"I'm not looking for a traditional show because what's the point? It's not my bag."

This is not the first time that Scarfe has assailed a nice family tradition. He was invited to reinvigorate the graphics of Hercules for Walt Disney, the company that takes cute to an extreme – as well as creating the ultimate range of singing animals, Disney Store's male shop assistants wear pastel-coloured cardigans. Disney fundamentalists must have been terrified when the wolf entered the fold; it's clear that Bambi would be barbequed in the hands of Scarfe. He set about removing the cutesy edge which proved "difficult because they're all trained to be cutesy at Disney. It is quite a challenge to make them into real characters. There was one Scarfe and about 900 people working for Disney, so I was heavily outnumbered." The stand off between Scarfe and Disney produced a cartoon where Hercules still saved the world and got the girl, but with a few jagged edges. Hades, Lord of the Dead, is most distinctively Scarfe's creation. The rounded edges of the cartoons are sheared off with Scarfe's sharp angular designs; combined with the James Wood's laconic voiceover, the final product was a deadpan and sharp-featured animation. "I was quite pleased when I saw the final film that I'd had any effect on it at all because you can see that some of them are my characters."

Even when surrounded by Sugar Plum Fairies or 900 cartoonists brandishing purple cardies, his satirical bite is never far away. To help mark the new millennium he produced a series of sculptures for the Dome in Greenwich which expose "the general violence underlying the veneer of our civilisation", where politics is configured as a talking backside with red and blue rosettes for eyes. His colleague Jenny Page summed him up: "You smile while the knife goes in. That's your style, Gerald." Every week he sharpens his knife and hews out a merciless political caricature for the Sunday Times; despite extensive forays into design for theatre and film, he feels he is still regarded as a cartoonist. "Most people know me as a cartoonist. The Sunday Times in which I work sells three million copies and for three million people to see The Nutcracker it would have to run for six centuries or something." He started drawing when he was seriously ill as a child, which may go some way to explain the dark side of his humour. "I'm an asthmatic and I was bed ridden and I couldn't do much else except read and draw and make toy theatres and puppets and things like that because I was severely ill. So a lot of my childhood was spent in bed and I think drawing became my way of expressing myself really and has been ever since. It possibly did have something to do with the kind of black side of my life, the black humour."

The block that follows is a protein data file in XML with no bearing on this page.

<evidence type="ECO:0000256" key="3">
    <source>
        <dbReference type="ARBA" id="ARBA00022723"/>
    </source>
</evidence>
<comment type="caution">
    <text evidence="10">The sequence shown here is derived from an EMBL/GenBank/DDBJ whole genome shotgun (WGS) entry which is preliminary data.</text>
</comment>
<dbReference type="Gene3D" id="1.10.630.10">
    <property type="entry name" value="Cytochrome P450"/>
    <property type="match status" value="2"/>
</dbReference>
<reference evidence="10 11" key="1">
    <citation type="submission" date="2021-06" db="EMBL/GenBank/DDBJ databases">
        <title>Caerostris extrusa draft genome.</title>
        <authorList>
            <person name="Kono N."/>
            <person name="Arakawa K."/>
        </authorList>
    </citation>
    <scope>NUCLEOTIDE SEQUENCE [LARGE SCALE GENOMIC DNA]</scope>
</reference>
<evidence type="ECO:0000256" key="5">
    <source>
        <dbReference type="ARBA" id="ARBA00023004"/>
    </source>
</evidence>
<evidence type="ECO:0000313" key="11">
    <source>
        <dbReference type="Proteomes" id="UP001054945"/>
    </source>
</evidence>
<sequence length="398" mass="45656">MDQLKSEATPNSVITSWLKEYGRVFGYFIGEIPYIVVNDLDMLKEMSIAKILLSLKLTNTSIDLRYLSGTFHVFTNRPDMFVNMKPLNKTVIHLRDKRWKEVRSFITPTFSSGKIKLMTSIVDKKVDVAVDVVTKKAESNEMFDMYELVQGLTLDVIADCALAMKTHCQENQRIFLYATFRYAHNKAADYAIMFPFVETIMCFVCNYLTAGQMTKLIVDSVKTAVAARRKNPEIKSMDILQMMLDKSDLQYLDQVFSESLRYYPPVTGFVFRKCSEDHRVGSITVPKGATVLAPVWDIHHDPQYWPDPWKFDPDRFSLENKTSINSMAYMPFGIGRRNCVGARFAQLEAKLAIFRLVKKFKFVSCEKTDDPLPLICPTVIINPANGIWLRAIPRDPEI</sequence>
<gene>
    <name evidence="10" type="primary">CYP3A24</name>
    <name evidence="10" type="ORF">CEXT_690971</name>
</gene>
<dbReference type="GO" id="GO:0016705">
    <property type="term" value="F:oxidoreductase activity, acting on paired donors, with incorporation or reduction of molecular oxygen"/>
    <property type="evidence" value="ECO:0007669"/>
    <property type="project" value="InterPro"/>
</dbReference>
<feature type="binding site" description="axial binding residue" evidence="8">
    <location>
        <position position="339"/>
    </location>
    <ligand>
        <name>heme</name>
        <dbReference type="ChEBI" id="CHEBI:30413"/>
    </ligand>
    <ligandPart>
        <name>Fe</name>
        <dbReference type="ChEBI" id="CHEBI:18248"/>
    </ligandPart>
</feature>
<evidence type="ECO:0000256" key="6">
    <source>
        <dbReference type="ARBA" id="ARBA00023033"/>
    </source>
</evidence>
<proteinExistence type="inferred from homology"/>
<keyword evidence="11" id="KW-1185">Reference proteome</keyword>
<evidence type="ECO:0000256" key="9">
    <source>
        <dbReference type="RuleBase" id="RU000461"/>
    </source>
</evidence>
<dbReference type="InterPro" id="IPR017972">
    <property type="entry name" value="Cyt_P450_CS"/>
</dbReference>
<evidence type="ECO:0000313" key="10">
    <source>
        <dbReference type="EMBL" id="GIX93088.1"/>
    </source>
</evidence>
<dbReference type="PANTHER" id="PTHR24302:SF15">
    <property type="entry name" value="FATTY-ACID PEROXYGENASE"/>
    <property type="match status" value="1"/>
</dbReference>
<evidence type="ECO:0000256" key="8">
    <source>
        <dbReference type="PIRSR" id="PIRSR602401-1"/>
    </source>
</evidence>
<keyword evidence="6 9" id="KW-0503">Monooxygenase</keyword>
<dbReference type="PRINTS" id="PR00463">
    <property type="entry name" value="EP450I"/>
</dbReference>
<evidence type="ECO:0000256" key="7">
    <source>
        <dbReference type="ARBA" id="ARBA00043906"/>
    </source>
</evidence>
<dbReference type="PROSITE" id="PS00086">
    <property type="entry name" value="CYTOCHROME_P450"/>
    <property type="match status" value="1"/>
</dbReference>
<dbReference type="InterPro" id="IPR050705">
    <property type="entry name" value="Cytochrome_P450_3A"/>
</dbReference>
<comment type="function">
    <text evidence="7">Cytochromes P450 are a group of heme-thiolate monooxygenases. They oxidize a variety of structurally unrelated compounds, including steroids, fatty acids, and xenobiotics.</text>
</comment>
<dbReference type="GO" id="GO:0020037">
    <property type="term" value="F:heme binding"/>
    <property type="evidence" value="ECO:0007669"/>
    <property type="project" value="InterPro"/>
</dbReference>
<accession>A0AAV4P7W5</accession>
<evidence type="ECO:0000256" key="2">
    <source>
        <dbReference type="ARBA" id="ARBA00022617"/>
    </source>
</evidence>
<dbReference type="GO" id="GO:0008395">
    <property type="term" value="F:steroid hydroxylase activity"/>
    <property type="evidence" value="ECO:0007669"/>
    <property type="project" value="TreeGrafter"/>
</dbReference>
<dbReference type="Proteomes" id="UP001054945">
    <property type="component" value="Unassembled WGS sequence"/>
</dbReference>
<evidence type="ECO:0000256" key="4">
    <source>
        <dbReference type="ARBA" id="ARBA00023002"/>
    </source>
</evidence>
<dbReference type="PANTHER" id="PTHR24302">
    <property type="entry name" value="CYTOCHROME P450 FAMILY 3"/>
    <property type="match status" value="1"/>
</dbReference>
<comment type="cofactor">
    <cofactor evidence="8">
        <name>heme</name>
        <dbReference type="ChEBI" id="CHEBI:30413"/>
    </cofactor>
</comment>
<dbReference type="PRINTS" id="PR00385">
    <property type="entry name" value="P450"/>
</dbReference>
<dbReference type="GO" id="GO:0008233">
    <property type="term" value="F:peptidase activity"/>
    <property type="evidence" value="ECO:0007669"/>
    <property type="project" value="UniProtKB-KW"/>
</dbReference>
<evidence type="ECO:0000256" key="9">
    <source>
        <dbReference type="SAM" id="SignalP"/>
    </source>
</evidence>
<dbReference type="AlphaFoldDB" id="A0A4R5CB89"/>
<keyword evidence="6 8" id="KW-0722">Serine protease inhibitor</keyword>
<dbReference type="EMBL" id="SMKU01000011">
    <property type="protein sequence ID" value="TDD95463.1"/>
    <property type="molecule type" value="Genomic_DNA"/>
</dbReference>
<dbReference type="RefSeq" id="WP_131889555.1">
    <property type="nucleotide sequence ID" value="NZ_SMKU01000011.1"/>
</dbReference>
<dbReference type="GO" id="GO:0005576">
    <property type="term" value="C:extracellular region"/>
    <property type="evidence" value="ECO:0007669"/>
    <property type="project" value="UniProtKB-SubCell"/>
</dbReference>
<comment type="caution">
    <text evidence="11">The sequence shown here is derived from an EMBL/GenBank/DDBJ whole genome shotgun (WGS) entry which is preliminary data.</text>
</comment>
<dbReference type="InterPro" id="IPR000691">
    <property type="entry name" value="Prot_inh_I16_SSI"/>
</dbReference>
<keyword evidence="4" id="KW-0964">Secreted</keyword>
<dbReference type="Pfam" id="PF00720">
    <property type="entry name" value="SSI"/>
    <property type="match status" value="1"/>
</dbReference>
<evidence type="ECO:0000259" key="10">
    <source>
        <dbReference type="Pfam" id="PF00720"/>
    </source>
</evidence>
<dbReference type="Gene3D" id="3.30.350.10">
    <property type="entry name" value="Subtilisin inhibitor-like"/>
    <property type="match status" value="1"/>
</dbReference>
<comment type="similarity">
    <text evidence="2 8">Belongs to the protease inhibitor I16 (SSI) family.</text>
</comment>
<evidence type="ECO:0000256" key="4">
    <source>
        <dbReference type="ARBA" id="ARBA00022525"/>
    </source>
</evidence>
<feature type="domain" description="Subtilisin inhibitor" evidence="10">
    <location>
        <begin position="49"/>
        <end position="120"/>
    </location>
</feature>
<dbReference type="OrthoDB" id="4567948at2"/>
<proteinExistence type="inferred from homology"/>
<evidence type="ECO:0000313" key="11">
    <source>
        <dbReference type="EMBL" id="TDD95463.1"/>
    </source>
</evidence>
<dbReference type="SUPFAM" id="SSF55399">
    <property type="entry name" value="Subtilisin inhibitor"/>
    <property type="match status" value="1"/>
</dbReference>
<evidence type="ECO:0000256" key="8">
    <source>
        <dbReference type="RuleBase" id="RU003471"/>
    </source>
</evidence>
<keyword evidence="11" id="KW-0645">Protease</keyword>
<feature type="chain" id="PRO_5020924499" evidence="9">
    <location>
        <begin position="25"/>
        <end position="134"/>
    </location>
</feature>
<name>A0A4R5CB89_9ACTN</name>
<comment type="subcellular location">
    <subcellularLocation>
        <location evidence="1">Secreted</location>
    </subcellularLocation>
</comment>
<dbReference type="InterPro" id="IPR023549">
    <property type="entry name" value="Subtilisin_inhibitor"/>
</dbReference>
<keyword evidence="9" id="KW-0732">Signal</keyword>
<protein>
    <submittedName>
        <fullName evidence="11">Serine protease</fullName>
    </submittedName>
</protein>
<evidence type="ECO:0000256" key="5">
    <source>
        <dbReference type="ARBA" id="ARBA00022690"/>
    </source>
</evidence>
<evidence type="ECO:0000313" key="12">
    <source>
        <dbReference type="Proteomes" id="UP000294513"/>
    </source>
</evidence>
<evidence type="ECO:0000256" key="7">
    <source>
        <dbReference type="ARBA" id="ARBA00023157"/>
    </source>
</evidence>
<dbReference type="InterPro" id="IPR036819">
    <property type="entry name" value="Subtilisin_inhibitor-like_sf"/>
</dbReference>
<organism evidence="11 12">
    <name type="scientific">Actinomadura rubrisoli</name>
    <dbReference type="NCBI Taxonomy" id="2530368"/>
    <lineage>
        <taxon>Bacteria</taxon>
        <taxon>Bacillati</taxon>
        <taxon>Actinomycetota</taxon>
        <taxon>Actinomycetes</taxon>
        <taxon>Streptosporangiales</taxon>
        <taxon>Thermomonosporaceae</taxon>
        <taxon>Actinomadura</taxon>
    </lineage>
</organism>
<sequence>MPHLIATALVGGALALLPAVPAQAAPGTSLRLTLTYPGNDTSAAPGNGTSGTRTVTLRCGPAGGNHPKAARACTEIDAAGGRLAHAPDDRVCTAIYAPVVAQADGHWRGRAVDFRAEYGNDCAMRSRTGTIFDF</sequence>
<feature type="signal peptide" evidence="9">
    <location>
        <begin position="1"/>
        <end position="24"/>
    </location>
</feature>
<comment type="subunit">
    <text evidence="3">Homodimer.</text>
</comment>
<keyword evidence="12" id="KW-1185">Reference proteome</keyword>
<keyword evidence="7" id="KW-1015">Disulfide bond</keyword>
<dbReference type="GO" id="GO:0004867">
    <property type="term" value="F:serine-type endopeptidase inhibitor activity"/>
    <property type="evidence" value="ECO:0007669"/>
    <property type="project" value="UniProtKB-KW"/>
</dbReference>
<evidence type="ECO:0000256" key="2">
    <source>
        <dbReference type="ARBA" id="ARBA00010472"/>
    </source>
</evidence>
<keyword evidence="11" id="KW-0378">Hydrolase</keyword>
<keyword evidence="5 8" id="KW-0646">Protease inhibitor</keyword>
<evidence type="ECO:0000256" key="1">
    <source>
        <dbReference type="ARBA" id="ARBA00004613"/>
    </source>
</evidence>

"Iain Duncan Smith has got no personality at all. I'd just do an empty circle for his face."

With a career spanning over four decades, with cartoons cropping up in Private Eye, Punch and the nationals, many celebrities and politicians have been subjected to his satire. He is adamant that there are as many targets for satire these days as there were in the sixties when he started out. "There are always foolish politicians. We're all pretty foolish really. I think there's just as much material as there ever was around." So should any particular politician watch his back? He is reluctant to single any out, as the whole category is deserving of attention: "All of these foolish politicians, all of them." But he must have his favourites. "I like Mrs Thatcher in that she's a definite strong woman – wasn't a fan of hers or anything, but she has a very definite personality whereas some of them are a little bit wimpish, like Iain Duncan Smith who's got no personality at all." He then delivers the most damning of judgements available to a cartoonist – he refuses to draw him at all: "I'd just do an empty circle for his face."

The weird world of The Nutcracker is far removed from the political arena. Instead, Scarfe keeps the venom at bay and concentrates on creating an original spin on the vintage ballet. "I'm always looking for something different, I'm not looking for a show that you would see from anybody else, I'm not looking for a traditional show because what's the point? It's not my bag."